My first attempt at “adult origami” was a bit of a disaster—a classic moment where I didn’t read the instructions properly, relying on my past knowledge to muddle through.
Fifty years after learning in primary school class, I have rediscovered the art / craft thanks to a former colleague, now retired, who visited me at the hospital. Unfortunately, it was half way through the COVID scare that led to my room being isolated, so the “no visitors” policy was already in place.
But she left a thoughtful gift : a wonderful book on origami with the necessary sheets of paper. to actually do it. Instantly, I saw this as an excellent way to pass the time and a potential activity to share with visitors during my stay. Moreover, I believe it could aid in my rehabilitation process by tapping into my own personal creativity, as well as some eye/hand co-ordination skills.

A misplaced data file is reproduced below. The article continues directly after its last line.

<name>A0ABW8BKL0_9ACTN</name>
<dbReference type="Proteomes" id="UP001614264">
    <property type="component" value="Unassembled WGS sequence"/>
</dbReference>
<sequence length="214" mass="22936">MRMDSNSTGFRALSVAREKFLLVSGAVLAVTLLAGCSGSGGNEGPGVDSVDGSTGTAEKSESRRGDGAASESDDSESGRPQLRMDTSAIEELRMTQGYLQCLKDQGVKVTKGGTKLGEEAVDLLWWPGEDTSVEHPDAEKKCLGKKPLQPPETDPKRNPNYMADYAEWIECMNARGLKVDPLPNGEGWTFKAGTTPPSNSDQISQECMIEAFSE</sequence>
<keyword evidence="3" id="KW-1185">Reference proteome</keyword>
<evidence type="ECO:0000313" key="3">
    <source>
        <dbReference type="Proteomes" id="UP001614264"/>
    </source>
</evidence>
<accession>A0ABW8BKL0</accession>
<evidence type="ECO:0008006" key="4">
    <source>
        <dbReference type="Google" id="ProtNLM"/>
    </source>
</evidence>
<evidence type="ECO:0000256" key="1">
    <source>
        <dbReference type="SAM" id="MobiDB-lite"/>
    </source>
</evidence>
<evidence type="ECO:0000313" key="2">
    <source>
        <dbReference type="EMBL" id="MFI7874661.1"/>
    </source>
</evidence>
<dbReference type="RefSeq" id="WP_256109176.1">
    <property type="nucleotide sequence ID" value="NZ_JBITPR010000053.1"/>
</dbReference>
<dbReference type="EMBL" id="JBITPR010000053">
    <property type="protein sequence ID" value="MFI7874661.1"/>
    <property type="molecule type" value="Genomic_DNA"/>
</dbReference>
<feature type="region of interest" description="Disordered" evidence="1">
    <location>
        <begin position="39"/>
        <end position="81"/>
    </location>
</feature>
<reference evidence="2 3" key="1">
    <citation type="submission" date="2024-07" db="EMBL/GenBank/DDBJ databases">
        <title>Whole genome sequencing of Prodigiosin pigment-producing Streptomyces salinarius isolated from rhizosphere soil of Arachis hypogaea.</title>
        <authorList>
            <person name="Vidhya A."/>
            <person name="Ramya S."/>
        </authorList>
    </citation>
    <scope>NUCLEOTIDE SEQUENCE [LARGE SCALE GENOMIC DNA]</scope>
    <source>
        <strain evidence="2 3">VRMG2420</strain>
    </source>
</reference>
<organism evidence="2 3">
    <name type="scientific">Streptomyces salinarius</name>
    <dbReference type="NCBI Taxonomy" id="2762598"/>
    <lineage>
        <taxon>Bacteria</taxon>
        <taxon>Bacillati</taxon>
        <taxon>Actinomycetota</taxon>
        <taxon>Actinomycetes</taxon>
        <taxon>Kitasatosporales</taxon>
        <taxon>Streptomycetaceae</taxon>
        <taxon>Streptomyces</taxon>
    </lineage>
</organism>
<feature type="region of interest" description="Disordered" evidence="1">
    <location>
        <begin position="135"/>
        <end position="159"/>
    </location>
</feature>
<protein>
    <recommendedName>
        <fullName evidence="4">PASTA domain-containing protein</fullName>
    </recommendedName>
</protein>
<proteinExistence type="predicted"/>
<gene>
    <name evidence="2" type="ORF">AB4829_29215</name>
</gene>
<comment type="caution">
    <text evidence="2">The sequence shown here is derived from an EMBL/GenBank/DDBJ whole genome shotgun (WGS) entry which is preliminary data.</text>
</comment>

During the early weeks of my hospitalization, my mind felt like “mush.”
Michelle tells me there was concern about possible brain damage when I was brought into hospital, as I was in the midst of diabetic complications.
Even after coming out of the induced coma, in the wake of the three surgeries, I struggled to think clearly due to the impact of serious pain relief medication. I had difficulty concentrating. Simple emails and messages had to be read multiple times before attempting to respond.
It probably wasn’t until July 19 that I was able to write “properly” again, and even then, it was only a short blog post that took ages to write.
However, mentally and intellectually, I feel like I am gradually returning to my old self.